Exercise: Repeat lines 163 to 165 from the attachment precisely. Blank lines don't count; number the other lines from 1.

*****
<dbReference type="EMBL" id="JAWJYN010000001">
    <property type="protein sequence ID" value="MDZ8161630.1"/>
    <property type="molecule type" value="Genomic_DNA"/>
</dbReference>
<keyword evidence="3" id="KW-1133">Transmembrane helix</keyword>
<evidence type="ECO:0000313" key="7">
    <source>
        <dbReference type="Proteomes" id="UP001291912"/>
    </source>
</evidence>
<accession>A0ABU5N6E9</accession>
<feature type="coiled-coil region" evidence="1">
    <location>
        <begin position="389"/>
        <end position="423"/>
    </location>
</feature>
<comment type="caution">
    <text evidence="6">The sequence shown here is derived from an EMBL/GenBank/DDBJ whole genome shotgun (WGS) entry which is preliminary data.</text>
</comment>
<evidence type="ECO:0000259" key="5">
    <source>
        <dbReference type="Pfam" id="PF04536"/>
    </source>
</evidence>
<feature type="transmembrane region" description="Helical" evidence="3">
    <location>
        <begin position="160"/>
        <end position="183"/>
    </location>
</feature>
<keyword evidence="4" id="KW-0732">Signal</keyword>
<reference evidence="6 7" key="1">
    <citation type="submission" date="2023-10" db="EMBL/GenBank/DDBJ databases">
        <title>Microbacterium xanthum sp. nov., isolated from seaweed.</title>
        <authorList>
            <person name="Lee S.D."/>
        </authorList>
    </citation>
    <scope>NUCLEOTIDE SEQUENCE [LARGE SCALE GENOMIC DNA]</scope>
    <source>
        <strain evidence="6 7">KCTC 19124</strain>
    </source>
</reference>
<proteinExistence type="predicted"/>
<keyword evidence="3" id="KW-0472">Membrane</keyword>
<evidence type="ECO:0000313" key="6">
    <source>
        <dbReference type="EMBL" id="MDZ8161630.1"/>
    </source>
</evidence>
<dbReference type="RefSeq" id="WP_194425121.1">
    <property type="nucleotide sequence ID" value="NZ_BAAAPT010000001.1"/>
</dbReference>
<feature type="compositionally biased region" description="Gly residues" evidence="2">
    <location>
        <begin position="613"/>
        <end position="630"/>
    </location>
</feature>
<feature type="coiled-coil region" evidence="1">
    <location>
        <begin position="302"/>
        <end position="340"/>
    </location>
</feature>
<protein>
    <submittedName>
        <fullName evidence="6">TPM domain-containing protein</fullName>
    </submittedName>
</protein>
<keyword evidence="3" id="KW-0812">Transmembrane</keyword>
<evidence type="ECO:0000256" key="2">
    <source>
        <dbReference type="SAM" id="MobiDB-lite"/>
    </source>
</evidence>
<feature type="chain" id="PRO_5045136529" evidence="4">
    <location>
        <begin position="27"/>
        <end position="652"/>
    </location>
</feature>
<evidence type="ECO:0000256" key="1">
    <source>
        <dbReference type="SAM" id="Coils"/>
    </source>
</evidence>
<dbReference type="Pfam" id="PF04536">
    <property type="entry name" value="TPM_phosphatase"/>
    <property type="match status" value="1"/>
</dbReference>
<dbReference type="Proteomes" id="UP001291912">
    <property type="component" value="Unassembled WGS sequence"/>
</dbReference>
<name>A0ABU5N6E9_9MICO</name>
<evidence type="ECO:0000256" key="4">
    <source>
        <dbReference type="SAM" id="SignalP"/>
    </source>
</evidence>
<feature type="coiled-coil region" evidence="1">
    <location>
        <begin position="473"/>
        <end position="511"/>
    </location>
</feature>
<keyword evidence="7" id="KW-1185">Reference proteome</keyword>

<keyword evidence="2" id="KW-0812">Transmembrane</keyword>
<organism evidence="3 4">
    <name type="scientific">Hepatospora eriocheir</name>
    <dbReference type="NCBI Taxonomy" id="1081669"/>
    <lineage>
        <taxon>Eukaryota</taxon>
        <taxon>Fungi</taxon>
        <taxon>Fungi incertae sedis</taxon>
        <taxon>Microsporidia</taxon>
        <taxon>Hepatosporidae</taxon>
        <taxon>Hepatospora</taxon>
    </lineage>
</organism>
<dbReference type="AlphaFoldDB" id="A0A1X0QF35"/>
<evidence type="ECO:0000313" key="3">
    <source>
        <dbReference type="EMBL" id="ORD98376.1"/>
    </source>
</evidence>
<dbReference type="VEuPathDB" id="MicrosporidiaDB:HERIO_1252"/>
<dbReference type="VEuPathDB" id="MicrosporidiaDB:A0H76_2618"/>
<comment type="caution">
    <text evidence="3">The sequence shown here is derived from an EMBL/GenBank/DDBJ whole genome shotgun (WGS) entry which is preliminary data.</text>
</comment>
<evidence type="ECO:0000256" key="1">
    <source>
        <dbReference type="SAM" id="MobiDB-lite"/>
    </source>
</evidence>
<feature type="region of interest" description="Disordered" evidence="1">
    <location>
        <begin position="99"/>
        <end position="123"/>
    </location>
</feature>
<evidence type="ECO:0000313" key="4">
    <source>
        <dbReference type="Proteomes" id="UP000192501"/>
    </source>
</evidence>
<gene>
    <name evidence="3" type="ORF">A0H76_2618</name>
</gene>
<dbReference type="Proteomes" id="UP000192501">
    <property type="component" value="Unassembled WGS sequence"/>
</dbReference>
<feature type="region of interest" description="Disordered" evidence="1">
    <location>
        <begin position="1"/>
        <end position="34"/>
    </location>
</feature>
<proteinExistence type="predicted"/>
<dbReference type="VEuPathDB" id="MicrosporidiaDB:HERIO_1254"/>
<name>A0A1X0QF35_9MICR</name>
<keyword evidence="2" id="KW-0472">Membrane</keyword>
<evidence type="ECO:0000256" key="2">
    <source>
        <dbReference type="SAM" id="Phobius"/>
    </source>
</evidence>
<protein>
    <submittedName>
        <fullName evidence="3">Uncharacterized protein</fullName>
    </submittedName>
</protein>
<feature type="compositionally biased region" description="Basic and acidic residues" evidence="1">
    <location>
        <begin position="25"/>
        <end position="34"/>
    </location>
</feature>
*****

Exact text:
<name>A0A1X0QF35_9MICR</name>
<keyword evidence="2" id="KW-0472">Membrane</keyword>
<evidence type="ECO:0000256" key="2">